International Pain Foundation works to develop a standardized prior authorization form for prescription drugs, not to exceed two pages in length, and to make the form electronically available and transmissible in every state. The bill would also allow for the electronic notification of the approval or denial of the authorization request.

Currently, there are over 100 million Americans’ who struggle with the challenges of living daily with chronic pain. These patients and their physicians must go through an arduous and cumbersome prior authorization process for many of the prescription drugs our community relies on to live productive lives and to complete daily tasks. Physicians and pharmacist report that roughly 4-20 hours are needed each week just to complete and process prior authorization forms and many times physicians wait several days just to receive the proper authorization forms for medications. This lengthy process leads to major delays in patient care and requires physicians and pharmacists to continually follow-up on authorization requests in order to prescribe or fill a medication.

Health insurers are increasingly interfering in the provider-patient relationship. The PA process is currently highly complex, lacks transparency, and the criteria and processes vary significantly among health plans. Many health plans have differing pre-authorization, appeal, benefit advisory, and admission notification requirements; and these differing requirements create training and logistical complexity for providers, as their staff tries to keep track of the various requirements and the different methods of communicating the information. In recent surveys by the Arizona Medical Association and the Arizona Osteopathic Medical Association it showed at least 98% of MD’s and DO’s agreed that the prior authorization process interrupts patient care and that a more simplified process is needed.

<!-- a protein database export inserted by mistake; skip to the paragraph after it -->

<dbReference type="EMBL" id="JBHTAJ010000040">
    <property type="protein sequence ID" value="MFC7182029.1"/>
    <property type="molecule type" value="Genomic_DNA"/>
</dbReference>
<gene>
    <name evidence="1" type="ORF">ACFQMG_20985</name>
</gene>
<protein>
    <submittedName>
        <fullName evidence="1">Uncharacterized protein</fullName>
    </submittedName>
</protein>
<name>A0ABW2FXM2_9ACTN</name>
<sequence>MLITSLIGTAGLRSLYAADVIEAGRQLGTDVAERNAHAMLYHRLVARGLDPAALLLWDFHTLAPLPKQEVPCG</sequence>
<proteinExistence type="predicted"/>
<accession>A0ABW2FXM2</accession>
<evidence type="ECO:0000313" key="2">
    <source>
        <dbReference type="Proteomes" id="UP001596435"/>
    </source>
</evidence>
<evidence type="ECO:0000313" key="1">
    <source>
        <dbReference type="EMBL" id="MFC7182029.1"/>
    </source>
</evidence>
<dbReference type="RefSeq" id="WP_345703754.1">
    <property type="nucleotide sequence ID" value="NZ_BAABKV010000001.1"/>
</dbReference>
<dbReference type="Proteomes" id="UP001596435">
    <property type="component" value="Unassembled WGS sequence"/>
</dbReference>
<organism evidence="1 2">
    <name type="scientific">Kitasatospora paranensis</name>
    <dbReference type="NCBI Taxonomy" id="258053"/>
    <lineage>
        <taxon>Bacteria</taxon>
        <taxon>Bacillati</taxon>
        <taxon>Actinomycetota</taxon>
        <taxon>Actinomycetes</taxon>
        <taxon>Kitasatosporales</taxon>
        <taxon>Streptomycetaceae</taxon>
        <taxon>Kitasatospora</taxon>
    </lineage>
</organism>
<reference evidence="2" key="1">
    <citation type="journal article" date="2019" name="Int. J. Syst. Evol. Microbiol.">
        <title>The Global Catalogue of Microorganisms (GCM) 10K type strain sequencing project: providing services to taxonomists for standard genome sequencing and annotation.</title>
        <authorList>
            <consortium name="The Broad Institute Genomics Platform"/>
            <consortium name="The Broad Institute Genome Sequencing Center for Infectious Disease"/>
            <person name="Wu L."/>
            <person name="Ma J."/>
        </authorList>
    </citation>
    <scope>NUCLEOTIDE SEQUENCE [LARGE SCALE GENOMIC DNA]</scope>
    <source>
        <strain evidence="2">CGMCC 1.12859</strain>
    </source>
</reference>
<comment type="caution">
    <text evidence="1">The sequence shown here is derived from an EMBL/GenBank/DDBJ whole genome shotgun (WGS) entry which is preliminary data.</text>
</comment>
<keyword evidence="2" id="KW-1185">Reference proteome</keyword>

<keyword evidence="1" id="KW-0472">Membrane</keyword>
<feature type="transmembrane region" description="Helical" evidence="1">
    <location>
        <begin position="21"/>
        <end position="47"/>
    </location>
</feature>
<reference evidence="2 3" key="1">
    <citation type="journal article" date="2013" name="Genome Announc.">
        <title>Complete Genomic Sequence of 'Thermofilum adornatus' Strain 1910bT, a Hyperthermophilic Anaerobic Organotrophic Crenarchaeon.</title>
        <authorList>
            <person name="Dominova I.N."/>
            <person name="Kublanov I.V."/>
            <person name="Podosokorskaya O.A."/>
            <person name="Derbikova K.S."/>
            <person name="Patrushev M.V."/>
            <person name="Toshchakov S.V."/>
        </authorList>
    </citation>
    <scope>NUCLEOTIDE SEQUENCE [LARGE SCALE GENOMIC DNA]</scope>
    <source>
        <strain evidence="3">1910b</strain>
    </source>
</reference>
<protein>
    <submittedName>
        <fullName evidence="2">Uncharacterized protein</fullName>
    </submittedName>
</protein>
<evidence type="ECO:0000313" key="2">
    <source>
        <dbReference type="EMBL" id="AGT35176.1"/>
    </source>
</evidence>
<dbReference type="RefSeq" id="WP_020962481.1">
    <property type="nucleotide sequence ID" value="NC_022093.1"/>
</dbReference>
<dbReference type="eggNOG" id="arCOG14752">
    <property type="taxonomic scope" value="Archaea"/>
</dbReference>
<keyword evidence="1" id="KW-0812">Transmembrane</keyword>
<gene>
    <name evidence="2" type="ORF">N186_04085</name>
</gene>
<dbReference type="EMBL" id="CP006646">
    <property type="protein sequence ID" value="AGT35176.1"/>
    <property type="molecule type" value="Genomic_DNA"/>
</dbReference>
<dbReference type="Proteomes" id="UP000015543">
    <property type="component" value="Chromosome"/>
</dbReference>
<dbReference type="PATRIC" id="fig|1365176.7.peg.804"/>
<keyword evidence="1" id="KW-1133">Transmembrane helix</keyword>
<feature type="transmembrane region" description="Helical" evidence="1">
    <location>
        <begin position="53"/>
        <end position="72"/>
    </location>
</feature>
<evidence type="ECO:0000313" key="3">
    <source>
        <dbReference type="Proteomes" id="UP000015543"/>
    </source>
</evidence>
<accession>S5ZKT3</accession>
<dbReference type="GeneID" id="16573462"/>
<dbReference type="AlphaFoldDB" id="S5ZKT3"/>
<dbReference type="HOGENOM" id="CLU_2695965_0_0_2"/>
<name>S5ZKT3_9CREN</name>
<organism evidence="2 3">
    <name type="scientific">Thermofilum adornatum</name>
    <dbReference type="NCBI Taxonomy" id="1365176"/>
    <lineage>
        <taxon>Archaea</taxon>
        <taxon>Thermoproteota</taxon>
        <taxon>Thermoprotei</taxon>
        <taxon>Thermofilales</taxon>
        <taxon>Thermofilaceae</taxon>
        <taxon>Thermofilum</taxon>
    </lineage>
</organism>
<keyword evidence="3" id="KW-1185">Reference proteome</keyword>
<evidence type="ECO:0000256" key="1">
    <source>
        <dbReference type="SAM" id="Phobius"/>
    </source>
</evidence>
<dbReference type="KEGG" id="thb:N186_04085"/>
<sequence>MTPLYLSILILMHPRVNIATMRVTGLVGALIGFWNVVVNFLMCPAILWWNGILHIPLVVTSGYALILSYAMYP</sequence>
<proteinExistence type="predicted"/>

International Pain Foundation, strongly supports legislation which will streamline the prior authorization process, benefiting physicians (and their staff), pharmacists, and, most importantly, patients.

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